Awareness

Code Name: Agent Orange

 

by Karen Piper and Jason Ray

 

With the Vietnam War now 35 years in the past, it seems impossible that anything other than memories would continue to persist; yet the affects of Agent Orange continue to slowly erode the health and confidence of the people of Vietnam. With 20 million gallons disbursed over the Vietnam jungles and farmlands, and thousands of barrels stored on the ground, Agent Orange has claimed the top spot as the most damaging decision of the war.

 

While Agent Orange played a vital role in defoliating areas where guerrillas could easily hide, the long-term impact has proven devastating to the locals who continue to suffer from a poisoned food supply, and the constant unease of unexpected birth defects that their children may exhibit.

 

With a firm stance by the US government (until 1991) and the manufacturers (still today) that Agent Orange was harmless, the less than fair treatment of those Vietnam Veteran’s who were unlucky enough to get exposed to it, and the successful defense by the manufacturing companies, little has been left for the Vietnamese people who continue to battle with the long term affects of the poison. With many years of denial and evasion, US Veterans were also ignored as disability claims quickly mounted. Finally, in 1991, the US Congress Enacted the Agent Orange Act, which paved the way for a more fair compensation plan for US Veterans who had been exposed, but what about the locals who continue to suffer from the Agent Orange dioxins that have permeated the food supplies in Vietnam?

 

A report by the World Health Organization describes dioxins as “a group of chemically-related compounds that are persistent environmental pollutants. They are highly toxic and can cause reproductive and developmental problems, damage the immune system, interfere with hormones and also cause cancer”. (http://www.who.int/mediacentre/factsheets/fs225/en/) More than 90% of human exposure happens via the food chain as the dioxins accumulate mainly in the fatty tissues of animals. To reduce the risk of exposure and its consequences, the strict regulation of food supplies is needed, as well the implementation of proper disposal processes via incineration. The WHO also reports that the most sensitive group to the exposure of dioxin is the developing fetus, as well as newborns due to their rapidly developing organ systems. This is highly evident in certain areas within Vietnam where many children have been born with cognitive developmental issues and physical deformities; a number reported at 150,000 by the Red Cross of Vietnam. Most families and communities do not have the resources or knowledge to cope with raising these children; so many are left in the care of charitable organizations such as The Friendship Village (http://www.vietnamfriendship.org/wordpress/).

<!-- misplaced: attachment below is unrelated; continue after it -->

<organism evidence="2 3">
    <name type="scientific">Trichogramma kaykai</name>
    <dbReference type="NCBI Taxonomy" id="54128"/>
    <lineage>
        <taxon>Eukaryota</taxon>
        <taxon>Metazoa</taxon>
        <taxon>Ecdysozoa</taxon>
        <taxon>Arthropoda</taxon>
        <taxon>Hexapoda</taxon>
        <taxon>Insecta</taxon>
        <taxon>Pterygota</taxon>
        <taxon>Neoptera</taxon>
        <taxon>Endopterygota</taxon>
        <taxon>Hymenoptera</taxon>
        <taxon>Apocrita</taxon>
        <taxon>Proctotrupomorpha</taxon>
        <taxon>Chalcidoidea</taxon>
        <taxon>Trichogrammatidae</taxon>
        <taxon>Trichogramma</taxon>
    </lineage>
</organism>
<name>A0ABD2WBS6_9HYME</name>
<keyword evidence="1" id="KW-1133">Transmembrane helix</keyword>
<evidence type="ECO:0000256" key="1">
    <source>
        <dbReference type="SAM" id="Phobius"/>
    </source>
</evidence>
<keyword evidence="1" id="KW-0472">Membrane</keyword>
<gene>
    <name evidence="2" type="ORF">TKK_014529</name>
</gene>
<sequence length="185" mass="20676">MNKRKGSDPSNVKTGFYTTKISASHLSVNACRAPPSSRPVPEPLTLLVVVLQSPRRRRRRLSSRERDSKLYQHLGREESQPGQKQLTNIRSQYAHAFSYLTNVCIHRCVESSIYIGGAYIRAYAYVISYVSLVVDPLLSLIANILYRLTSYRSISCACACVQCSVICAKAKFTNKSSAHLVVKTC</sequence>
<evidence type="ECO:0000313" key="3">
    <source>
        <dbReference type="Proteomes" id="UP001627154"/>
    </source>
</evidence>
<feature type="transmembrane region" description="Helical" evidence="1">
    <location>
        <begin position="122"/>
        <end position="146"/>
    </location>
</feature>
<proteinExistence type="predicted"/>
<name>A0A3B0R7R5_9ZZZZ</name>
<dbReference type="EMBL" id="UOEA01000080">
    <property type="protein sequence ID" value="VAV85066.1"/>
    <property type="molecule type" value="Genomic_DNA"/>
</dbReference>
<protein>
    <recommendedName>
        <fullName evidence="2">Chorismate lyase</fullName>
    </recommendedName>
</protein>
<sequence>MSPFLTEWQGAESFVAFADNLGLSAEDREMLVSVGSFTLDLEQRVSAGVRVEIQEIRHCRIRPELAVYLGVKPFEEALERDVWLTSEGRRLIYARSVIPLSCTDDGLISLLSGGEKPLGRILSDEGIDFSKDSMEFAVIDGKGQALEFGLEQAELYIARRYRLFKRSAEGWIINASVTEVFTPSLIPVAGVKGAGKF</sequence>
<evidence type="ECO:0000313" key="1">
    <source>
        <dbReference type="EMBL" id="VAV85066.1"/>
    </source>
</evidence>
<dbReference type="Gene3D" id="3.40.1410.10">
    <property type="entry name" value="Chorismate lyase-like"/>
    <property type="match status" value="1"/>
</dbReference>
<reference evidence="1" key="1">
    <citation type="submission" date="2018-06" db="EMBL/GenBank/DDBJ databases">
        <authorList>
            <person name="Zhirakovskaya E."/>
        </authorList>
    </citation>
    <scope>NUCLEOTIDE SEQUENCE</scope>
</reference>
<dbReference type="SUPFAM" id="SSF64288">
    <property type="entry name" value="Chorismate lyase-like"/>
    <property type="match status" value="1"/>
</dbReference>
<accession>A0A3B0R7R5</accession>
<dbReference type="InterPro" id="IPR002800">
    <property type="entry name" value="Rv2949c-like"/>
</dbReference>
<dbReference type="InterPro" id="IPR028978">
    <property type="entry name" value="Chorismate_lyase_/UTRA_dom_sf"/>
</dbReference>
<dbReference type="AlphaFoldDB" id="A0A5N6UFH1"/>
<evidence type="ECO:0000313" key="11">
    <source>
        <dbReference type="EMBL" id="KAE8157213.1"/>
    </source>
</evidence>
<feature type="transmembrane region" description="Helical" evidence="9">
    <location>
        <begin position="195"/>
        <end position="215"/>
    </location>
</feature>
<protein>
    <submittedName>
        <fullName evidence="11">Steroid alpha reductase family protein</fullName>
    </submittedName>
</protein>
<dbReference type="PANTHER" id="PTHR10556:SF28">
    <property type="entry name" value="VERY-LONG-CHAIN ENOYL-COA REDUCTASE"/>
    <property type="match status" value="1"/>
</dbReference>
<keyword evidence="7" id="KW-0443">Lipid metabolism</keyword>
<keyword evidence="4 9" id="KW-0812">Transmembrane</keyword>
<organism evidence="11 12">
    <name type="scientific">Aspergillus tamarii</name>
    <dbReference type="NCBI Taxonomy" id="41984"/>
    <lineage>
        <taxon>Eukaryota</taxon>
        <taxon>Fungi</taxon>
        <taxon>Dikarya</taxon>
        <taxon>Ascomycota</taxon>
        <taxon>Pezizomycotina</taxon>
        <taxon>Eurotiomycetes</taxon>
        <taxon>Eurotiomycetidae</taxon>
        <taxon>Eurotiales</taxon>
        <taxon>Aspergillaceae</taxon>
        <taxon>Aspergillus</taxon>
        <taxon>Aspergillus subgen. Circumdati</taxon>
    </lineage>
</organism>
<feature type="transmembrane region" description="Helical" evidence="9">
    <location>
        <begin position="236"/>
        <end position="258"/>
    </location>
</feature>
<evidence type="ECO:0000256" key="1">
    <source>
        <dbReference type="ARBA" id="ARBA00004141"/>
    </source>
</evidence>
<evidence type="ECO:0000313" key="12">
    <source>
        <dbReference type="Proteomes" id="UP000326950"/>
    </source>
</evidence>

With international opinion of the damaging effects of Agent Orange finally in alignment, we hope that the US Government, the Vietnam Government, and the manufacturers will finally take aggressive and lasting steps to clean up the highly contaminated areas, craft easy to understand and effective awareness campaigns for the locals, and provide long term, well-funded, treatment and housing facilities for the affected.

 

Recently the Vietnamese government has teamed up with the US Agency for International Development in a joint effort to clean up a site near Da Nang which has high levels of the dioxin. The first clean-up operation is taking place at a former US military airbase, where thousands of barrels of Agent Orange were stored during the war. Currently the area is being cleared of landmines, and the clean-up of soil and sediment is expected to start in earlier 2012. The $32m (£19.7m) project will remove dioxin from 71 acres of land, which was found in 2009 by a study conducted by Canadian environmental firm Hatfield Consultants to have chemical levels that were 300-400 times higher than international limits (http://www.guardian.co.uk/world/2011/jun/17/vietnam-us-agent-orange-damage).

 

This marks the first step in the right direction, and we hope that the pendulum continues to swing at increasing speed. In the meantime though, more needs to be done for those who are affected by Agent Orange. More funding is needed to clean up hot spots, provide comprehensive awareness campaigns for the local population, and provide long term care for those with Agent Orange related disabilities.

 

Vietnam Relief Services, continues to act as a catalyst to push for action, to push for accountability, and to push for the wellbeing of those who have been affected by Agent Orange. By cooperating with local groups, and local authorities, VRS continues to run highly effective awareness campaigns, targeted events, and supports the wellbeing of the disabled in Vietnam.

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